Yaron Brook, ARI’s executive chairman, is no stranger to intercontinental visits to support the Institute’s goal of building awareness and understanding of Ayn Rand’s ideas. His recent trip, however, is one for the books.

Brook’s speaking engagements took him around the world, in this case quite literally. In forty-four days — from May 3 to June 15 — he traveled west to Tokyo, Japan, and continued on his route until the final destination in Pittsburgh, Pennsylvania, for ARI’s annual Objectivist summer conference. The goal? To discuss Rand’s ideas in areas where interest is burgeoning and, in some cases, to present them as a beacon of light in countries crippled by socialist principles.

World Tour – Week 1

Week one included stops in Tokyo and Kyoto, Japan, as well as Seoul, South Korea. In Tokyo, Brook, with the help of local Objectivist Yoichi Tamura who served as a translator, led a full-day seminar on the Objectivist ethics and politics. It included several breakout sessions where the fifty-plus participants had the opportunity to discuss the ideas with one another.

“The conversation throughout the day kept coming back to ethics and what rational self-interest really means and implies,” Brook said. “It was a highly engaged group and they were serious about understanding the real life application of Objectivist philosophy.”

Then it was on to Kyoto and Doshisha University for a lecture and Q&A titled “Ayn Rand and the American Political Culture.” It was a smaller group due largely to the fact that the event occurred during the university vacation. This primarily English-speaking audience was less familiar with Objectivism but still eager to discuss Rand’s view on political philosophy applied to the Trump era.

The week concluded with two events in Seoul, the first of which was with an Ayn Rand Meetup group organized by expatriate Jeremy Kidder. The audience included expatriates from the United States, Canada, Australia as well as native Koreans. It was Brook’s first-ever event in South Korea, and he discussed some of the ideas in his book Equal Is Unfair. Click here to view the talk.

He followed it up with a presentation at the prestigious Mont Pelerin Society—his fourth for this group to date. Brook spoke there on inequality, this time before some of the world’s most renowned economists (including two Nobel Prize winners in economics), political theorists and academics.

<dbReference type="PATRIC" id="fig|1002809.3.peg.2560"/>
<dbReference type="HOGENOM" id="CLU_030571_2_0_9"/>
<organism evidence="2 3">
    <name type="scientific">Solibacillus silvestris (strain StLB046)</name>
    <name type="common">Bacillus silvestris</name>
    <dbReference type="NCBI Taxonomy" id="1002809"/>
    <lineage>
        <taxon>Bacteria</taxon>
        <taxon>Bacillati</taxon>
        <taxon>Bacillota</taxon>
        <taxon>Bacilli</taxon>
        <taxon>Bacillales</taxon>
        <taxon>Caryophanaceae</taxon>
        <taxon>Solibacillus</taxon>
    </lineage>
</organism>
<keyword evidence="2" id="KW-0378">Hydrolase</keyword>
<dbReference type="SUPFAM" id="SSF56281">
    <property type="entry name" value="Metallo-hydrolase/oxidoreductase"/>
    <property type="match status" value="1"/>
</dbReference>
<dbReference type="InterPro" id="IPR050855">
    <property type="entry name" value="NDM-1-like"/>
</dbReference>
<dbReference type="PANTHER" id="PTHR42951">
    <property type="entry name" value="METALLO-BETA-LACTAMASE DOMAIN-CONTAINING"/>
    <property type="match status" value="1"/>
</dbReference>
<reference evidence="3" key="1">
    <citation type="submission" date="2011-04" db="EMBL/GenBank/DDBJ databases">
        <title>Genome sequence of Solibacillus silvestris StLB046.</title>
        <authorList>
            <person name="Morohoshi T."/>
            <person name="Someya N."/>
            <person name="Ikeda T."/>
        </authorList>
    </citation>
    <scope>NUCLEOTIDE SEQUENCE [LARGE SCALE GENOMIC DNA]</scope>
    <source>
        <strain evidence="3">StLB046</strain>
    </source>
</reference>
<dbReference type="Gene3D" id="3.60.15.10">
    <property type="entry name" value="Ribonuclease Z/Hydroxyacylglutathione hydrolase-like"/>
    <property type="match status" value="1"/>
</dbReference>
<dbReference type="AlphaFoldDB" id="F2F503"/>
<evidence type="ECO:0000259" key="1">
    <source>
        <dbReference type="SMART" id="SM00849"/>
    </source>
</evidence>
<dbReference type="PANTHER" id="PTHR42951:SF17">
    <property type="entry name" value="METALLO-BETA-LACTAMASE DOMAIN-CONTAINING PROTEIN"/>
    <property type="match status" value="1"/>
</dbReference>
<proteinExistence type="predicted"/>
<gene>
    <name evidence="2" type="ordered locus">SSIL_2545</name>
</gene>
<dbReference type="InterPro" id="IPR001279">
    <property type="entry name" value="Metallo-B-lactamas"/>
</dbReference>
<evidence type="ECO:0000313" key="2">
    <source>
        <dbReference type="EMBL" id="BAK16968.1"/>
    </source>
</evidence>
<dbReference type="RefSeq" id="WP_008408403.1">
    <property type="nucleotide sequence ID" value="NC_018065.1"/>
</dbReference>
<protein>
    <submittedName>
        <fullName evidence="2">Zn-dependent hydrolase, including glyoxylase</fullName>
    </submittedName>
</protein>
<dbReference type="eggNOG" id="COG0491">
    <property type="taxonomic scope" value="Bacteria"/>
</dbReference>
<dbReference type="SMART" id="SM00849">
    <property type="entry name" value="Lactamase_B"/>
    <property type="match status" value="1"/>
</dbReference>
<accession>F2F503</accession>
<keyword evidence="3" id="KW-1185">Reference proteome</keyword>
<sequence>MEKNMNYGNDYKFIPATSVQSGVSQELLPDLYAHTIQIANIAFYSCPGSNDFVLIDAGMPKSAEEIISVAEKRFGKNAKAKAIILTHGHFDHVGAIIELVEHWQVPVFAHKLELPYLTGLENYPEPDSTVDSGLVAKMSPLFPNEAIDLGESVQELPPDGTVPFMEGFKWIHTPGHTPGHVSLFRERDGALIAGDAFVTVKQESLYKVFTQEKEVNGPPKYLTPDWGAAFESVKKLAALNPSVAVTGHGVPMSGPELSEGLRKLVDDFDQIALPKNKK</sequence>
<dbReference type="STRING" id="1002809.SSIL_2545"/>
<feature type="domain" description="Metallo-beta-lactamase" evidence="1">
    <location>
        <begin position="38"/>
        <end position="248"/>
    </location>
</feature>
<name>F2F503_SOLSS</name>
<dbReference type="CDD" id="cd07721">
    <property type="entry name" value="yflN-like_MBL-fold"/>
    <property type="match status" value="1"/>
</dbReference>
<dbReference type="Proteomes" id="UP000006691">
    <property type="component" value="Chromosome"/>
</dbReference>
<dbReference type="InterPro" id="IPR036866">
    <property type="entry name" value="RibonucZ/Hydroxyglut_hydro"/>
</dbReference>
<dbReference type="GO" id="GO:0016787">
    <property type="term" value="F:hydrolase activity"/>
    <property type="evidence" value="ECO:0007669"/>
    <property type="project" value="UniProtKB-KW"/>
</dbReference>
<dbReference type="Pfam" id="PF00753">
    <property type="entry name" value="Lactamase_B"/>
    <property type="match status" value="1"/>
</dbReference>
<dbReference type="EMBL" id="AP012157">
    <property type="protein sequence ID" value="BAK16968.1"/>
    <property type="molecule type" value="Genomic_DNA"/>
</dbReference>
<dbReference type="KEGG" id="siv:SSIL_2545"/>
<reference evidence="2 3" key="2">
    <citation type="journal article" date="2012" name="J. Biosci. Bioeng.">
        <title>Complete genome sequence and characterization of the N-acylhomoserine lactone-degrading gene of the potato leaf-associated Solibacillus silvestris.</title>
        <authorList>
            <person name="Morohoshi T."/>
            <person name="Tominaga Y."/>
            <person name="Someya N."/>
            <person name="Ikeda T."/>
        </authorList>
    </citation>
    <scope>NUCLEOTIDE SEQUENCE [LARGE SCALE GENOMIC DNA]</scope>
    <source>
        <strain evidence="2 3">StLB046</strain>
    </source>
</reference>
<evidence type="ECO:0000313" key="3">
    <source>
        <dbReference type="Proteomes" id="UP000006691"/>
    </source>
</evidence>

World Tour – Week 2

Next stop China, where Carl Barney, ARI board member and founder of the Objectivist Venture Fund (OVF), joined Brook over a three-day period. First, Brook and Barney spoke in Hangzhou at a half-day seminar on Rand and the morality of entrepreneurship for a Market Ethics course at Zhejiang Goshang University. More than fifty scholars and entrepreneurs participated in a lively discussion.

On to Beijing for two full days of seminars. The first, at Unirule, a free-market think tank, focused on Capitalism: The Unknown Ideal (to be published in Chinese this year). Brook gave two talks — “Individualism and Collectivism in Ayn Rand” and “Ayn Rand’s Thought and Implications for China.” Barney spoke on his experiences using the virtue of rationality in his personal and business life. Chinese academics were both speakers and presenters at the event.

“At one point, I was approached by one of the participants who told me he was an active member of the Communist party and that he found the idea of individualism very provocative,” Brook said. “As he should.”

The second Beijing event was scheduled for Renmin University and titled “The Virtue of Selfishness and the Market.” However, some at the university did not take kindly to the subject and a last-minute cancellation forced the event to be moved to a nearby hotel. Other than that, the event proceeded as planned with Brook and Barney as well as local scholars delivering talks.

No rest for the weary as Brook and Barney departed Beijing for Mongolia to speak at a daylong conference on Ayn Rand in Ulaanbaatar.